Curriculum experts including Smithsonian re-envisioned science class and created phenomena-based science programs for California’s Next Generation Science Standards
SACRAMENTO, CA, July 17, 2018 – California science classes are about to get a surge of new resources to support an energetic, student-driven, hands-on, and phenomena-based vision of the California Next Generation Science Standards (CA NGSS). The state is reviewing new science instructional materials for the first time in 12 years to help science teachers succeed in teaching students the latest standards. The California Department of Education (CDE) accepted submissions for science material adoption for grades K-8 this spring and will make recommendations for materials adoptions this month for formal adoption in the fall. Teachers have been working hard to adapt to positive, but major changes in science education as the state took a leadership role two years ago when it created its own new “Science Framework.” Many teachers have older books that were not written to the standards and therefore don’t cover the new content. Schools need new high-quality materials to address the new forward-thinking standards that now require phenomena-driven three-dimensional learning, instruction across the curriculum, and learning that is relevant to students’ lives.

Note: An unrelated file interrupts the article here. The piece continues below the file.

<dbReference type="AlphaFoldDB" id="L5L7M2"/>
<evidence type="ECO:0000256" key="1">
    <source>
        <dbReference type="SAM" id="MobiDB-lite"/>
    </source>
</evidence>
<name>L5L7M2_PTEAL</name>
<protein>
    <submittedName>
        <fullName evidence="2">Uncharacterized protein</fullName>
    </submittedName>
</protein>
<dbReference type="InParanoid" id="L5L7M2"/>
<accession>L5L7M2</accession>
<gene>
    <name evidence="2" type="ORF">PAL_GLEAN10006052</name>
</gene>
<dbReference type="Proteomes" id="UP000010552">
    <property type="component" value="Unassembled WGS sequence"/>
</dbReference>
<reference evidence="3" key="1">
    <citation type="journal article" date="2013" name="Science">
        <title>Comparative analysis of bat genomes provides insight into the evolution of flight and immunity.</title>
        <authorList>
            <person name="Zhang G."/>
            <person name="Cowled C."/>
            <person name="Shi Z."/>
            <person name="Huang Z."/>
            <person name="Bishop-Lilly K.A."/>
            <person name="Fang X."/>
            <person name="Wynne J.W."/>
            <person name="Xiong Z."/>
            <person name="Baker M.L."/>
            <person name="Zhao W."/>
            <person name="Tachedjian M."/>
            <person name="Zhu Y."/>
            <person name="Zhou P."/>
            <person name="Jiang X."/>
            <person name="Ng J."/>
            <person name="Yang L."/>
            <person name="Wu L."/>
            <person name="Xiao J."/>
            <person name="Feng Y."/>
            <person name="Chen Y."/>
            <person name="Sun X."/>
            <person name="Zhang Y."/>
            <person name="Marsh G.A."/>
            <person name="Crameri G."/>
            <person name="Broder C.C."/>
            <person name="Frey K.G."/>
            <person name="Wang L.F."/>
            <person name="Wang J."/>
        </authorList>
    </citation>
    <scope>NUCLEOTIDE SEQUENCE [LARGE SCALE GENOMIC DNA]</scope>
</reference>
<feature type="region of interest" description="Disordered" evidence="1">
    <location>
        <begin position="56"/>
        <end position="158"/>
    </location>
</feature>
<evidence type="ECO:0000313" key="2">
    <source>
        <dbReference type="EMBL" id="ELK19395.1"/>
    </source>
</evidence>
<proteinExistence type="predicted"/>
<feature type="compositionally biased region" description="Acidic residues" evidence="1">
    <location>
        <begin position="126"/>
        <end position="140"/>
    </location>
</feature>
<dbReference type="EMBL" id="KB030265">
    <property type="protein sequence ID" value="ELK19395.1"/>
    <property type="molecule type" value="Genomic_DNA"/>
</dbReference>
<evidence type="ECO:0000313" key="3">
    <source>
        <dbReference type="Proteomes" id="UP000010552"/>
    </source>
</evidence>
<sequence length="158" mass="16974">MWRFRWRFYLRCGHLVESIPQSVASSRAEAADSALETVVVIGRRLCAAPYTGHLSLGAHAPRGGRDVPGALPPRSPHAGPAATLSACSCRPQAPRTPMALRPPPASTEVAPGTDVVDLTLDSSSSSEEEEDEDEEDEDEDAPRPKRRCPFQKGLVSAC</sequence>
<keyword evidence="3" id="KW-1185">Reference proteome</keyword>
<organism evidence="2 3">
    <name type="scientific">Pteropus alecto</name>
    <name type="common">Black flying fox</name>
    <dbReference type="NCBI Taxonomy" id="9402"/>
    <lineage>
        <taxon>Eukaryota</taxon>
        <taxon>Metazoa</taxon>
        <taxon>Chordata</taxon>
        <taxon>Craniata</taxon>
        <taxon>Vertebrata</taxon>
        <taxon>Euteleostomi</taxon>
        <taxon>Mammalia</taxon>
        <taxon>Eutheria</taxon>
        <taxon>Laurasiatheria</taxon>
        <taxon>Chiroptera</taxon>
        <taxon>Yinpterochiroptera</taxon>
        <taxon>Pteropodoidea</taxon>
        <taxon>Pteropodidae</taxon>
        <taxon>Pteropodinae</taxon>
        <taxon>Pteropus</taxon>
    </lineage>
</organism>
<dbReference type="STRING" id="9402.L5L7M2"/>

Almost 20 expert science publishers, including leading school science supplier Carolina Biological Supply Company working together with expert curriculum developers from the Smithsonian Science Education Center, welcomed the challenge. They have submitted new print and digital science materials that were written specifically to align with the state’s new standards. Both Carolina’s and Smithsonian’s three-dimensional science investigation-based programs turn students into scientists during short 30-minute (grades K-5) or 45-minute (grades 6-8) investigations that easily fit into the school day. Phenomena-rich investigations and meaningful engineering design challenges put the experience in students’ hands. Carolina’s Building Blocks of Science|3D (K-5) and Smithsonian Science and Technology Concepts Middle School™ (STCMS™) make science engaging as students work in groups to drive their own investigations of science phenomena and learn through hands-on physical experiments and digital simulations.